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know

初中CET4考研IELTSGRE

[noʊ] [noʊ]

v.知道;了解;认识;确信

n.知情

常用短语

  1. know of

    知道,了解…,听说过…

  2. know about

    了解,知道……的情况,知道关于

  3. know better

    有头脑,明事理,不会上当

  4. 更多词组短语 »

场景例句

  1. I know his worth.

    我了解他的品质。

  2. You don't know jack.

    你什么都不知道。

    《牛津词典》

  3. Do you know that boy?

    你认识那个男孩吗?

  4. 更多双语例句 »

同义词辨析

  • 以下词都有“懂,知道,明了”的意思,区别是:
  • know 普通用词,多指通过学习、经验或他人传播而得到知识,含直接知道的意味。

    learn 通常指通过他人而获得消息或情况,侧重从不知到知的变化过程。

    comprehend 侧重熟悉了解的过程。

    understand 指对事物已有彻底的认识,不仅知其性质、含义和细节,而且了解其内外的关系。

    词根: -know- 知道
  1. know [noʊ] v. 知道;了解;认识;确信 n. 知情

    know: -know-知道 → 了解,认识

  2. knowledge [ˈnɑlɪdʒ] n. 知识,学问;知道,认识;学科

    knowledge: know 知道,理解 + -ledge 古英语名词后缀 → 知识,学问,知道,认识

  3. acknowledge [əkˈnɑlɪdʒ] vt. 承认;鸣谢;对…打招呼;告知已收到

    acknowledge: ac-去 + knowledge 知道 → 去知道 → 处于知道的状态 → 承认

单词家谱

鼠标或手指放在单词上看含义,点击单词看详细信息

know 知道,了解

来自古英语cnawan,来自Proto-Germanic*knew,来自PIE*gno,知道,认识,理解,词源同can,ken,cognizance,narrate,notice.

know 知道,了解;认识,熟悉

根源于原始印欧语-gn-。

同源词:can,ken

know (v.)

Old English cnawan (class VII strong verb; past tense cneow, past participle cnawen), "perceive a thing to be identical with another," also "be able to distinguish" generally (tocnawan); "perceive or understand as a fact or truth" (opposed to believe); "know how (to do something)," from Proto-Germanic *knew- (source also of Old High German bi-chnaan, ir-chnaan "to know"), from PIE root *gno- "to know."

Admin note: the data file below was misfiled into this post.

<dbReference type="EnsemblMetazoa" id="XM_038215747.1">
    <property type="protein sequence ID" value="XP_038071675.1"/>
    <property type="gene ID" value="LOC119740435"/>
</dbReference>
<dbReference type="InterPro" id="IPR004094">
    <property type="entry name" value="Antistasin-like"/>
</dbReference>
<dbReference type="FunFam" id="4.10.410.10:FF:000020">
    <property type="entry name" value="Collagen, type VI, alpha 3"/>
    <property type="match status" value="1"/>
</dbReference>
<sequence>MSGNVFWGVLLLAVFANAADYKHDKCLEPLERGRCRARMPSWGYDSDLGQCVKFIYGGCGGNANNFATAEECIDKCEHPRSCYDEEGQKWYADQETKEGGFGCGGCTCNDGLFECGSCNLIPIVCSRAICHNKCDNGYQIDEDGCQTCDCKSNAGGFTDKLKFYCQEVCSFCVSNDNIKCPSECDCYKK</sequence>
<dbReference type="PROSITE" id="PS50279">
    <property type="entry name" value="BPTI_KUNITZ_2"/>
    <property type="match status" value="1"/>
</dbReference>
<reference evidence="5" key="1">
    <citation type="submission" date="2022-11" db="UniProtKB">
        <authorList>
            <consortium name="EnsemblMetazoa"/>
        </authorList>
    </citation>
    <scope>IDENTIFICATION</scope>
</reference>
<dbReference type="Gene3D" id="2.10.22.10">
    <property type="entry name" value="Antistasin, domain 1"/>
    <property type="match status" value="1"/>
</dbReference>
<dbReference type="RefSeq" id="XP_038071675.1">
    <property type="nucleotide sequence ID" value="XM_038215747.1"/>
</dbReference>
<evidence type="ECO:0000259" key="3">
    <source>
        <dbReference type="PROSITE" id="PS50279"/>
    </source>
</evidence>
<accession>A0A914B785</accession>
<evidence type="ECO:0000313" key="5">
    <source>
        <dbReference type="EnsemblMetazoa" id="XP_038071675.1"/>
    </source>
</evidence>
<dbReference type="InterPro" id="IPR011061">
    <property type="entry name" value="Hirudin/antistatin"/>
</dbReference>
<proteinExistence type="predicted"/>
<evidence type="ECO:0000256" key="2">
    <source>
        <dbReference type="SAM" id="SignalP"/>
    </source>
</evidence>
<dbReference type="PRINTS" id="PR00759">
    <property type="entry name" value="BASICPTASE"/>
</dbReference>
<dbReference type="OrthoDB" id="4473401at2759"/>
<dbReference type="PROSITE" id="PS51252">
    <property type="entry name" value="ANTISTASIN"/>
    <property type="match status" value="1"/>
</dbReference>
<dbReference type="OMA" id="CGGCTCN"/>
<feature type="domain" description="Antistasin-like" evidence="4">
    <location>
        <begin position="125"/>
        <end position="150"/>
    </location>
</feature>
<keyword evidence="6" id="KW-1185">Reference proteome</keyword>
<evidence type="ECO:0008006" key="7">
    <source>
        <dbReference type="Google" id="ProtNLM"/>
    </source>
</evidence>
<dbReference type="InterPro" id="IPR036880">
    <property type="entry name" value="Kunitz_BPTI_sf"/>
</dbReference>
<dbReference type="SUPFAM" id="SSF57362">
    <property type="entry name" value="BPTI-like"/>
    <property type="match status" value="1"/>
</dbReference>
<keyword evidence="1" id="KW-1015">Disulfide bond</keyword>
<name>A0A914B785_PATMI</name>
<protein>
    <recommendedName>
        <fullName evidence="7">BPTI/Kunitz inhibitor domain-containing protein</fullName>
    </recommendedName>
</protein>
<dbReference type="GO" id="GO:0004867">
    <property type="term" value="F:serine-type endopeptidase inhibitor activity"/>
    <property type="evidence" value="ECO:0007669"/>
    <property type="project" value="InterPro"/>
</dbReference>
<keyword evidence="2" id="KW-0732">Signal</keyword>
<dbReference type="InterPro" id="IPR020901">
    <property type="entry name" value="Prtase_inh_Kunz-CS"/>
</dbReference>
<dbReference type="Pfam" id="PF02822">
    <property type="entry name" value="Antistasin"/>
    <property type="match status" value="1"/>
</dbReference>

For pronunciation, see kn-. Once widespread in Germanic, the verb is now retained there only in English, where it has widespread application, covering meanings that require two or more verbs in other languages (such as German wissen, kennen, erkennen and in part können; French connaître "perceive, understand, recognize," savoir "have a knowledge of, know how;" Latin scire "to understand, perceive," cognoscere "get to know, recognize;" Old Church Slavonic znaja, vemi). The Anglo-Saxons also used two distinct words for this, the other being witan (see wit (v.)).

From c. 1200 as "to experience, live through." Meaning "to have sexual intercourse with," also found in other modern languages, is attested from c. 1200, from the Old Testament (Genesis iv.1). Attested from 1540s in colloquial phrases suggesting cunning or savvy (but often in the negative); to not know one's ass from one's elbow is from 1930.

As far as (one) knows "to the best of (one's) knowledge" is late 14c. Expression God knows is from c. 1400. To know too much (to be allowed to live, escape, etc.) is from 1872. To know better "to have learned from experience" is from 1704.

You know as a parenthetical filler is from 1712, but it has roots in 14c. You know as a euphemism for a thing or situation unmentionable is from 1867; you-know-who for a person it is thought best not to name (but implying the hearer knows) is from 1840.

As an expression of surprise, what do you know attested by 1914. Don't I know it in the opposite sense ("you need not tell me") is from 1874. You never know as a response to something unexpected is attested from 1924.

know (n.)

"inside information," 1883, in in the know, from know (v.) Earlier it meant "knowledge, fact of knowing" (1590s).

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